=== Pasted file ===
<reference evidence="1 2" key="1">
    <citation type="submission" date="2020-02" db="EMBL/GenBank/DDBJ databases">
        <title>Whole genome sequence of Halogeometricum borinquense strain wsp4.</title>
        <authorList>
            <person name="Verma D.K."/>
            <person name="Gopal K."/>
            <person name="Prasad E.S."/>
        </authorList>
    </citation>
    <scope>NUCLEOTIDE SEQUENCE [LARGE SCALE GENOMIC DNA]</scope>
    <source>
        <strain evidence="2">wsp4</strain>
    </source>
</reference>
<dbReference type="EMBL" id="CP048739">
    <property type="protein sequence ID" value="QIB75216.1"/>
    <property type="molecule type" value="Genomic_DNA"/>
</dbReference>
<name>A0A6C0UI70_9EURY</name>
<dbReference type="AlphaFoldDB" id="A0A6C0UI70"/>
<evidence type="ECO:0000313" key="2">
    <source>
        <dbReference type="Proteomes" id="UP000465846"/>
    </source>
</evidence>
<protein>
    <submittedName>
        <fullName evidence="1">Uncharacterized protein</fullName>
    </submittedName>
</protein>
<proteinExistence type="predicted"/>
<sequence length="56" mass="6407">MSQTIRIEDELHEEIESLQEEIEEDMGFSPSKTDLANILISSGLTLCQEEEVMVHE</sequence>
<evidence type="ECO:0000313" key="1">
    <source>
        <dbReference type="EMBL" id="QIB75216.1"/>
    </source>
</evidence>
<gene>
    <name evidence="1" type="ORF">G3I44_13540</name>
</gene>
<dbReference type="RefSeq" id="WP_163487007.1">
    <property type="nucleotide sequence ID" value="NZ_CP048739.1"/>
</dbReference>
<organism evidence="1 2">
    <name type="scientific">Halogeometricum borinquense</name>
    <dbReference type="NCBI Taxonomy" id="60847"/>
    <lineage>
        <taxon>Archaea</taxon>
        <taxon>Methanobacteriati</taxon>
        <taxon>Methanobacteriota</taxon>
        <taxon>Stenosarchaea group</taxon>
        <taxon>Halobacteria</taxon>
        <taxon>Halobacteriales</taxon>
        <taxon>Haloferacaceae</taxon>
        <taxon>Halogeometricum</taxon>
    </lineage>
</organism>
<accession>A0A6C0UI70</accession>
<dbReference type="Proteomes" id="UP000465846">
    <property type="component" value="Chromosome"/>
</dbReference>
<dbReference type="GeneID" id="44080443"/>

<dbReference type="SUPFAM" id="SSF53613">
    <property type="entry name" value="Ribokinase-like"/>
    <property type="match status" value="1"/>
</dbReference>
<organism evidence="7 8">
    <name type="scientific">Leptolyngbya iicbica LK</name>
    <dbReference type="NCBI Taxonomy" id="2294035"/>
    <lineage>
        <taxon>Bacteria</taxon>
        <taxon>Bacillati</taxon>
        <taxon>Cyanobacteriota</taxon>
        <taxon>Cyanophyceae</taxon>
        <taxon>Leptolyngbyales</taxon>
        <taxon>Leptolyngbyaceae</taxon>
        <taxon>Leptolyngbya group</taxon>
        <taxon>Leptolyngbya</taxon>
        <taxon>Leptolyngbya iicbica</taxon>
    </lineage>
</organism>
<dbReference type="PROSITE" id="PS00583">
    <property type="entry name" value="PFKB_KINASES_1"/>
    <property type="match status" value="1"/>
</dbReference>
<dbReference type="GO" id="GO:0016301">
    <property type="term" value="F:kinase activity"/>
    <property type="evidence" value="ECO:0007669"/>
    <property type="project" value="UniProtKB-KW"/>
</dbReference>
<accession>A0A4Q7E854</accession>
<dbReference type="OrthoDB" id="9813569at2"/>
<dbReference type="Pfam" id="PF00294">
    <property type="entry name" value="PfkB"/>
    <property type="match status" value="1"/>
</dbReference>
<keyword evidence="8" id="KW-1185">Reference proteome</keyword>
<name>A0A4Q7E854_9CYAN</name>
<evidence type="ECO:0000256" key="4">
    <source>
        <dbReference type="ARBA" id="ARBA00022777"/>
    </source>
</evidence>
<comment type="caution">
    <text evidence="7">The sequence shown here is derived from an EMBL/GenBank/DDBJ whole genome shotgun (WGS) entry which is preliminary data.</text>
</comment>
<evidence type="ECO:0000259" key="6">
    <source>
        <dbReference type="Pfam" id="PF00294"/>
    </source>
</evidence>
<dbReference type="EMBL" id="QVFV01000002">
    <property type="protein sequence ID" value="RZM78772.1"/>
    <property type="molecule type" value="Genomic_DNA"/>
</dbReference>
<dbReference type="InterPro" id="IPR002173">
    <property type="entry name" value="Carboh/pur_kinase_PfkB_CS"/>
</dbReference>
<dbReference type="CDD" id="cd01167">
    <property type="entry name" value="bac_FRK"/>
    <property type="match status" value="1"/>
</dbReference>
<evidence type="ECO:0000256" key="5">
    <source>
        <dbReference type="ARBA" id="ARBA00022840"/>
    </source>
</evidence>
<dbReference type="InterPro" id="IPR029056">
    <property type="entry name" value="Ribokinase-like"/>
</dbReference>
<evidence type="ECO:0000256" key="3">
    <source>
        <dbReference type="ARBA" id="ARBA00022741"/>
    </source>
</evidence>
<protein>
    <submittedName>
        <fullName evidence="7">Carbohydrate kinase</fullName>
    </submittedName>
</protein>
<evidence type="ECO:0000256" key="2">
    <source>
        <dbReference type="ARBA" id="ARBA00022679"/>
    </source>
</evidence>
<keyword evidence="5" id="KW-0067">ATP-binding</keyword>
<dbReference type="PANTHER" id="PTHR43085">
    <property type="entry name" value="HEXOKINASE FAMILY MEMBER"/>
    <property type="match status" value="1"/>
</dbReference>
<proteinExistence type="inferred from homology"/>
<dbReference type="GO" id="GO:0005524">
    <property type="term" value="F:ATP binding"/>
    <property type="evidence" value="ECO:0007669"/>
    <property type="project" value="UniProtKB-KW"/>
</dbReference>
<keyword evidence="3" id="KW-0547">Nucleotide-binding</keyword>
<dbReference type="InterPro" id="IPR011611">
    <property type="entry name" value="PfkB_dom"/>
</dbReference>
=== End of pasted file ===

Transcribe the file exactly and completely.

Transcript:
<reference evidence="1 2" key="1">
    <citation type="submission" date="2020-02" db="EMBL/GenBank/DDBJ databases">
        <title>Whole genome sequence of Halogeometricum borinquense strain wsp4.</title>
        <authorList>
            <person name="Verma D.K."/>
            <person name="Gopal K."/>
            <person name="Prasad E.S."/>
        </authorList>
    </citation>
    <scope>NUCLEOTIDE SEQUENCE [LARGE SCALE GENOMIC DNA]</scope>
    <source>
        <strain evidence="2">wsp4</strain>
    </source>
</reference>
<dbReference type="EMBL" id="CP048739">
    <property type="protein sequence ID" value="QIB75216.1"/>
    <property type="molecule type" value="Genomic_DNA"/>
</dbReference>
<name>A0A6C0UI70_9EURY</name>
<dbReference type="AlphaFoldDB" id="A0A6C0UI70"/>
<evidence type="ECO:0000313" key="2">
    <source>
        <dbReference type="Proteomes" id="UP000465846"/>
    </source>
</evidence>
<protein>
    <submittedName>
        <fullName evidence="1">Uncharacterized protein</fullName>
    </submittedName>
</protein>
<proteinExistence type="predicted"/>
<sequence length="56" mass="6407">MSQTIRIEDELHEEIESLQEEIEEDMGFSPSKTDLANILISSGLTLCQEEEVMVHE</sequence>
<evidence type="ECO:0000313" key="1">
    <source>
        <dbReference type="EMBL" id="QIB75216.1"/>
    </source>
</evidence>
<gene>
    <name evidence="1" type="ORF">G3I44_13540</name>
</gene>
<dbReference type="RefSeq" id="WP_163487007.1">
    <property type="nucleotide sequence ID" value="NZ_CP048739.1"/>
</dbReference>
<organism evidence="1 2">
    <name type="scientific">Halogeometricum borinquense</name>
    <dbReference type="NCBI Taxonomy" id="60847"/>
    <lineage>
        <taxon>Archaea</taxon>
        <taxon>Methanobacteriati</taxon>
        <taxon>Methanobacteriota</taxon>
        <taxon>Stenosarchaea group</taxon>
        <taxon>Halobacteria</taxon>
        <taxon>Halobacteriales</taxon>
        <taxon>Haloferacaceae</taxon>
        <taxon>Halogeometricum</taxon>
    </lineage>
</organism>
<accession>A0A6C0UI70</accession>
<dbReference type="Proteomes" id="UP000465846">
    <property type="component" value="Chromosome"/>
</dbReference>
<dbReference type="GeneID" id="44080443"/>

<dbReference type="SUPFAM" id="SSF53613">
    <property type="entry name" value="Ribokinase-like"/>
    <property type="match status" value="1"/>
</dbReference>
<organism evidence="7 8">
    <name type="scientific">Leptolyngbya iicbica LK</name>
    <dbReference type="NCBI Taxonomy" id="2294035"/>
    <lineage>
        <taxon>Bacteria</taxon>
        <taxon>Bacillati</taxon>
        <taxon>Cyanobacteriota</taxon>
        <taxon>Cyanophyceae</taxon>
        <taxon>Leptolyngbyales</taxon>
        <taxon>Leptolyngbyaceae</taxon>
        <taxon>Leptolyngbya group</taxon>
        <taxon>Leptolyngbya</taxon>
        <taxon>Leptolyngbya iicbica</taxon>
    </lineage>
</organism>
<dbReference type="PROSITE" id="PS00583">
    <property type="entry name" value="PFKB_KINASES_1"/>
    <property type="match status" value="1"/>
</dbReference>
<dbReference type="GO" id="GO:0016301">
    <property type="term" value="F:kinase activity"/>
    <property type="evidence" value="ECO:0007669"/>
    <property type="project" value="UniProtKB-KW"/>
</dbReference>
<accession>A0A4Q7E854</accession>
<dbReference type="OrthoDB" id="9813569at2"/>
<dbReference type="Pfam" id="PF00294">
    <property type="entry name" value="PfkB"/>
    <property type="match status" value="1"/>
</dbReference>
<keyword evidence="8" id="KW-1185">Reference proteome</keyword>
<name>A0A4Q7E854_9CYAN</name>
<evidence type="ECO:0000256" key="4">
    <source>
        <dbReference type="ARBA" id="ARBA00022777"/>
    </source>
</evidence>
<comment type="caution">
    <text evidence="7">The sequence shown here is derived from an EMBL/GenBank/DDBJ whole genome shotgun (WGS) entry which is preliminary data.</text>
</comment>
<evidence type="ECO:0000259" key="6">
    <source>
        <dbReference type="Pfam" id="PF00294"/>
    </source>
</evidence>
<dbReference type="EMBL" id="QVFV01000002">
    <property type="protein sequence ID" value="RZM78772.1"/>
    <property type="molecule type" value="Genomic_DNA"/>
</dbReference>
<dbReference type="InterPro" id="IPR002173">
    <property type="entry name" value="Carboh/pur_kinase_PfkB_CS"/>
</dbReference>
<dbReference type="CDD" id="cd01167">
    <property type="entry name" value="bac_FRK"/>
    <property type="match status" value="1"/>
</dbReference>
<evidence type="ECO:0000256" key="5">
    <source>
        <dbReference type="ARBA" id="ARBA00022840"/>
    </source>
</evidence>
<dbReference type="InterPro" id="IPR029056">
    <property type="entry name" value="Ribokinase-like"/>
</dbReference>
<evidence type="ECO:0000256" key="3">
    <source>
        <dbReference type="ARBA" id="ARBA00022741"/>
    </source>
</evidence>
<protein>
    <submittedName>
        <fullName evidence="7">Carbohydrate kinase</fullName>
    </submittedName>
</protein>
<evidence type="ECO:0000256" key="2">
    <source>
        <dbReference type="ARBA" id="ARBA00022679"/>
    </source>
</evidence>
<keyword evidence="5" id="KW-0067">ATP-binding</keyword>
<dbReference type="PANTHER" id="PTHR43085">
    <property type="entry name" value="HEXOKINASE FAMILY MEMBER"/>
    <property type="match status" value="1"/>
</dbReference>
<proteinExistence type="inferred from homology"/>
<dbReference type="GO" id="GO:0005524">
    <property type="term" value="F:ATP binding"/>
    <property type="evidence" value="ECO:0007669"/>
    <property type="project" value="UniProtKB-KW"/>
</dbReference>
<keyword evidence="3" id="KW-0547">Nucleotide-binding</keyword>
<dbReference type="InterPro" id="IPR011611">
    <property type="entry name" value="PfkB_dom"/>
</dbReference>